In previous posts, I have looked at the various items of essential ski clothing which is required for all conditions that are experienced in the mountains. These include thermal under layers, mid layers, ski gloves, ski hats and ski socks.
Probably the most important purchase you make when choosing garments for skiing is the outer layer. A Skiing Jacket and Skiing pants combine to provide the first line of protection against the elements.
Whatever level of skier you are, your ski pants will need to offer a combination of features to ensure your comfort and safety on the snow. Your ski pants should be waterproof, wind-proof and breathable. This means not letting moisture in but allowing moisture (in the form of sweat) to escape. This is possible by using micro porous materials which allow the fine water vapour to escape out of the fabric.
The breathability of your garment is essential. With a combination of thermal base layers any sweat will be ‘wicked’ away from the body and not allowed to form on the inside of your ski pants. As skiing is an active sport, sweating naturally occurs and once you stop (ie, on a ski lift) the cold weather will quickly cool the water vapour inside your ski pants and this will cause obvious problems.
Even if the weather is dry and sunny, it’s possible to fall in the snow and therefore a good pair of ski pants is still required. Occasionally you might see people trying to ski in jeans or light trousers in the spring time. If these get wet then they will not dry and might freeze causing great discomfort.
As skiing is a dynamic sport, it is also essential that your ski pants are relatively light weight and are made of flexible material. Most ski pants are just an outer ‘shell’ without any insulation material at all. This means you should wear them in conjunction with a thermal inner layer. This offers a combination of warmth, breathability and light weight fabrics. If you choose a ski pant with insulation then they will be warmer but you may lose some movement.
In normal skiing conditions (ie, not below -15 degrees c) a thermal under layer and a ‘shell’ ski pant will be sufficient enough to keep your legs warm. Personally, I would rather put on 2 thermal layers than a ski pant with insulation. Still, there are plenty of insulated ski pants on the market and if you prefer some extra warmth then they might be a good choice in cold weather (anything between -5 and -30 degrees).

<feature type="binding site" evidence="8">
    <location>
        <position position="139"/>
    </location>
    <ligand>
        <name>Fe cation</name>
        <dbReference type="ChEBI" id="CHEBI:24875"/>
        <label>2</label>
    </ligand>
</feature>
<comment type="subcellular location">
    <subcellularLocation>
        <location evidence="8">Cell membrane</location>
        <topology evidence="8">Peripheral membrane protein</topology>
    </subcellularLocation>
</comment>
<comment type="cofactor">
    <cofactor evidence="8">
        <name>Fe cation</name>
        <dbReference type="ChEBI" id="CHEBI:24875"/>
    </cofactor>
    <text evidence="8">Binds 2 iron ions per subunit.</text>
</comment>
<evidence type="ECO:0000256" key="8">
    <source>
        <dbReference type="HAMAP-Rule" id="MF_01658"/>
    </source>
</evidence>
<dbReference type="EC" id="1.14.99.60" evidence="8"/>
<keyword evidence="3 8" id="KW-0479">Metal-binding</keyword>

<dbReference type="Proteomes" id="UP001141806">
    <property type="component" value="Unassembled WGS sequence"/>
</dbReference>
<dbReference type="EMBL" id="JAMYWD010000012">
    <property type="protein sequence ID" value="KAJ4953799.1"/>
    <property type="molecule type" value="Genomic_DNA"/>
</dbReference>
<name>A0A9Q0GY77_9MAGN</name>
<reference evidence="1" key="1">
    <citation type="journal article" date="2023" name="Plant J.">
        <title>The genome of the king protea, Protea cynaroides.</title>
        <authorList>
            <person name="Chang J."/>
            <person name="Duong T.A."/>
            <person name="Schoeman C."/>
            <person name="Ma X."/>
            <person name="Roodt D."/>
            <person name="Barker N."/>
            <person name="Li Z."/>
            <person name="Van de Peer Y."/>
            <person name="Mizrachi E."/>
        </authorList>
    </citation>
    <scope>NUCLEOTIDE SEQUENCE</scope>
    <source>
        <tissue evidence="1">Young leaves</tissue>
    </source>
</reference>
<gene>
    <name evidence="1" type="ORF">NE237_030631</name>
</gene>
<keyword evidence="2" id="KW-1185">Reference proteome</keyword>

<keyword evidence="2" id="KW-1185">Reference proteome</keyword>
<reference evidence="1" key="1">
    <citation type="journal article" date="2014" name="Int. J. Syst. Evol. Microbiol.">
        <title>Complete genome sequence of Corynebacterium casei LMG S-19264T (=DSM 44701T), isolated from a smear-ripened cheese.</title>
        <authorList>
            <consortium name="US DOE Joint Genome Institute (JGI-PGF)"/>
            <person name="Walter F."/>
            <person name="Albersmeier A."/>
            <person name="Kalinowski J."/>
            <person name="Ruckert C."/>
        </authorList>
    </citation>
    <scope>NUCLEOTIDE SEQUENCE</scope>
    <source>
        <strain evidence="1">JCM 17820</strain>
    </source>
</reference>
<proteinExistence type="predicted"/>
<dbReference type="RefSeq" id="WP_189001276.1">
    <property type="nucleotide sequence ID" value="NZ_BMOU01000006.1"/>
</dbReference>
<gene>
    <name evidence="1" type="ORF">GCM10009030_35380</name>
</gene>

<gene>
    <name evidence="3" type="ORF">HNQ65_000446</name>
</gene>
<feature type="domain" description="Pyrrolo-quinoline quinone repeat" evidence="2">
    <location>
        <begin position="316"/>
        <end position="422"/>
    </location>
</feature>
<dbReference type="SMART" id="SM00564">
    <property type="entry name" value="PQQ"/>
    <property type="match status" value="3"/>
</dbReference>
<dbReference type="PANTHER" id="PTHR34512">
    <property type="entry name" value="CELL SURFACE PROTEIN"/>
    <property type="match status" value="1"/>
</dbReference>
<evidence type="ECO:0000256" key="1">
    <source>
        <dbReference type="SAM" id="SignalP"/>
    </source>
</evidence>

Another feature which is worth looking for when choosing any outer layer is ‘taped seams’. This is where the stitching is covered by a waterproof tape to ensure water does not leak through. You don’t want to pay good money for a waterproof fabric and then let moisture leak through the seams. Most good quality outer layer garments include taped seams.
You should also look out for some kind of extra protection at the bottom of the pants to stop wear and tear occurring, especially from your ski boots. Ski pants should have at least a reinforced piece of fabric on the inside of each leg at the bottom or possibly a light weight piece of plastic.
Most ski pants also have straps which help to hold them up whilst skiing. This is important. If your ski pants do not have straps then they could easily slide down your backside. This might be a current fashion for 17 year old boys in the snowpark, but it’s really not advisable for anyone else. I don’t have the largest shoulders and many people like me have the annoying problem of the straps falling off the sides of the shoulders. This is easily remedied by crossing the straps over the head to ensure this cannot happen.
Many good quality skiing pants also come with side zips. Some side zips are full length and others are half length. These side zips can be used for extra ventilation in warmer weather or if ski touring. When ski touring the body quickly becomes warm as you walk up hill and being able to ventilate your legs is essential. The zips then be closed again for descending. For longer ski tours, a full length zip can be helpful to enable removal of the pants without taking off boots (handy in huts and going to the toilet outside). Make sure the zips are protected to insure water does not leak in.
If you are a UK skier, I would always advise buying equipment in the UK before your skiing trip. There are many excellent ski clothing retailers both on the high street and online in the UK, that stock good quality brands. You can expect to pay from £80 for good quality ski pants in the UK, although you can pay up to £350.
What you should look for in a ski pant:
Beginner: Waterproof, Breathable, Comfortable, Good Value, Strong, Good Shoulder Straps.
Recreational skier: Waterproof, Breathable, Comfortable, Good Shoulder Straps, Best affordable quality, Lightweight but strong fabric, Possible side half zip ventilation.
Expert skier / off piste / ski tour: Waterproof, Breathable, Comfortable, Good Shoulder Straps, Best affordable quality, Lightweight but strong fabric, Side half or full zip ventilation.
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